Thousands of American Muslims and activists from progressive groups will march on the White House on Monday in a last-ditch effort to persuade Barack Obama to dismantle a discriminatory program that singled out Arabs and Muslims for surveillance, before it falls into the hands of Donald Trump.
Obama has less than six weeks to rescind the regulatory framework of the National Security Entry-Exit Registration System (NSEERs), an openly discriminatory registry that was introduced in the wake of 9/11 and mothballed in 2011. Civil rights groups fear that should the program still be in place when Trump enters the White House on 20 January he could revive it very quickly, making his threat to impose a database of Muslims a reality.
Talks have been proceeding at the highest levels of the Obama administration, involving senior officials from both White House and Department of Homeland Security. The Guardian understands that scrapping NSEERs is actively being considered within the administration as one of the most concrete steps that the current president could take to protect vulnerable groups and individuals from the threatened actions of his successor.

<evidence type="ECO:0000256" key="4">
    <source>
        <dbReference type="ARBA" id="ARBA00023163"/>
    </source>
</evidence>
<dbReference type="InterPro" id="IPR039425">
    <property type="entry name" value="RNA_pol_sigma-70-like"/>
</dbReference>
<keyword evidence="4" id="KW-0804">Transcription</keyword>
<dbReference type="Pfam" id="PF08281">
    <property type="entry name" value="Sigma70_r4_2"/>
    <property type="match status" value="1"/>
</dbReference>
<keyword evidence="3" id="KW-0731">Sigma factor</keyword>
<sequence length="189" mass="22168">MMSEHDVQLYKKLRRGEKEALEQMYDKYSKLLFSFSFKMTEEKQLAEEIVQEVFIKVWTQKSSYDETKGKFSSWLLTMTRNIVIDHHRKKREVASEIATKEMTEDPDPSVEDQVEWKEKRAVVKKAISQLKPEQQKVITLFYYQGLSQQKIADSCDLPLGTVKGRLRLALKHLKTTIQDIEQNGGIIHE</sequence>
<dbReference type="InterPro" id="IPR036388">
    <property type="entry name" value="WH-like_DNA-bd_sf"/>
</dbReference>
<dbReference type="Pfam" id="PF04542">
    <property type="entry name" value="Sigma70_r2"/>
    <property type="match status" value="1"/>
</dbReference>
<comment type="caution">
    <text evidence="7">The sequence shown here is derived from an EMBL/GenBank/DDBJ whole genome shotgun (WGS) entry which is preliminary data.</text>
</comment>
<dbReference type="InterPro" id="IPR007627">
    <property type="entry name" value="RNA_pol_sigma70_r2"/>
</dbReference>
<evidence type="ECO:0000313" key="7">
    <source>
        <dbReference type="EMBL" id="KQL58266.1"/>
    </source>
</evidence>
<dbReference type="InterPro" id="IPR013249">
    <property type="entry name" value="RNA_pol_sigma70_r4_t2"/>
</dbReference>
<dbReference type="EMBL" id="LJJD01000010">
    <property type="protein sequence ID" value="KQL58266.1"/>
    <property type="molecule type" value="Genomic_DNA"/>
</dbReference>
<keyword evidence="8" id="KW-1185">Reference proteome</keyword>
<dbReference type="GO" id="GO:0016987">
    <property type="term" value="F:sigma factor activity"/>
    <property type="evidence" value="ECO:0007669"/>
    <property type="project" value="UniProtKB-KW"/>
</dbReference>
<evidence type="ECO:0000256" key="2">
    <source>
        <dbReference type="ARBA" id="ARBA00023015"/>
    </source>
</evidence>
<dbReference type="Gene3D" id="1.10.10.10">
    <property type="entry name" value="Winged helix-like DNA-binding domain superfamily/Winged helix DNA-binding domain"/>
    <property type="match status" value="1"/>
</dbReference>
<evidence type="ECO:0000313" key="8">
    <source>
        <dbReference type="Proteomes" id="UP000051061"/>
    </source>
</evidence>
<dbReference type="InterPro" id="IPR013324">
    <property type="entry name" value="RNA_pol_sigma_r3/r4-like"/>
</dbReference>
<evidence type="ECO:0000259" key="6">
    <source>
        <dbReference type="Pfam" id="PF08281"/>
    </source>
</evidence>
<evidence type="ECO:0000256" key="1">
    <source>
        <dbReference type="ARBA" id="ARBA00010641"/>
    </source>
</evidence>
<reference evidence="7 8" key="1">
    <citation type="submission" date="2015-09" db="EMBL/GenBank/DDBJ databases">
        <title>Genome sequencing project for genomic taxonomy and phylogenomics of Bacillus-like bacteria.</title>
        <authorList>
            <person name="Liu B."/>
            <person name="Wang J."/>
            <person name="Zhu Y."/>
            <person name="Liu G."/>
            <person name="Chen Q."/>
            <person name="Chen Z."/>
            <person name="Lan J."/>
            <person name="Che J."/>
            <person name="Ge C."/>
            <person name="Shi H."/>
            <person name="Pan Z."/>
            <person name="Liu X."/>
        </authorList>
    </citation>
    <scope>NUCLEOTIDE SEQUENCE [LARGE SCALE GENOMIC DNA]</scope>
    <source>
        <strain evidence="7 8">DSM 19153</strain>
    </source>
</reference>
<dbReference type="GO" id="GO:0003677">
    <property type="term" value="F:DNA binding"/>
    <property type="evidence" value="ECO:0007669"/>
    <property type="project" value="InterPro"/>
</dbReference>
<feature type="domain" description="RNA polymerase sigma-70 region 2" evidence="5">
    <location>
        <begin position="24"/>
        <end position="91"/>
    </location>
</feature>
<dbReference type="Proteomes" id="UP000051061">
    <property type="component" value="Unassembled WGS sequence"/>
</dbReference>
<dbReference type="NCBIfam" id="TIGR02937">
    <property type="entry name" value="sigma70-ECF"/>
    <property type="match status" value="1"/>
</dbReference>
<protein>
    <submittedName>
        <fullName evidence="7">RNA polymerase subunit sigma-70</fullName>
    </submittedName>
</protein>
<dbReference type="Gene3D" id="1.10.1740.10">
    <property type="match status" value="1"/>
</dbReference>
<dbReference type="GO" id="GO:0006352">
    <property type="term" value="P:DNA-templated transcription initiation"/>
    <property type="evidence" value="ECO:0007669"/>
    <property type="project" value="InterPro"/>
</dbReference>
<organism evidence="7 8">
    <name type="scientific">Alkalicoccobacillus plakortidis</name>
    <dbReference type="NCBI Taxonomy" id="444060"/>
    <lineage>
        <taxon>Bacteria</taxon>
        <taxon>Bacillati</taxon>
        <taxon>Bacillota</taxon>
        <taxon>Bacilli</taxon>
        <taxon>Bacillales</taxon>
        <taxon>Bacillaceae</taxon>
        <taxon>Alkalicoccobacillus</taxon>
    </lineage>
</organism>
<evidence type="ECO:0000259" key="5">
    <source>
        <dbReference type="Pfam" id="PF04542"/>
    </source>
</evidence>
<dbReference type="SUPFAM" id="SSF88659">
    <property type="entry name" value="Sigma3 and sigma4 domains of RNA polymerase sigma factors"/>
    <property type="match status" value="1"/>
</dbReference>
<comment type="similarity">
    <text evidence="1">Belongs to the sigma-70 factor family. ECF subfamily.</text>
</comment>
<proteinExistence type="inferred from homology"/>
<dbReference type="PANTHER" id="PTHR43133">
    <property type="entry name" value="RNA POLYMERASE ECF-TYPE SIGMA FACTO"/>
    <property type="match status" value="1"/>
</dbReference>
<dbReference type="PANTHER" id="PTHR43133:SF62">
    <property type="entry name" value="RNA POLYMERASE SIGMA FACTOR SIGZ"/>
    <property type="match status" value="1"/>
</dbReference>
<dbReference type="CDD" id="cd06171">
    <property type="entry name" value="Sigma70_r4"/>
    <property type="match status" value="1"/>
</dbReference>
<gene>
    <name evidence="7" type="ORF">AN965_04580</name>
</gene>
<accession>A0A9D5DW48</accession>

Organisers hope that the march, which will proceed from the Department of Justice at 950 Pennsylvania Avenue at 1.15pm and end in Lafayette Park outside the White House, will be the final nudge that gets Obama over the line. Several of the largest progressive and civil rights groups will be participating, including the ACLU, MoveOn.org, Desis Rising Up & Moving (Drum) and CREDO.
Petitions calling on Obama to tear up NSEERs have also been started by MoveOn.org and Drum, CREDO, ACLU, Bend the Arc Jewish Action and MomsRising, and have already attracted more than 280,000 signatures. The petitions come on the back of a joint letter from 51 Congress members appealing to Obama to rescind the scheme.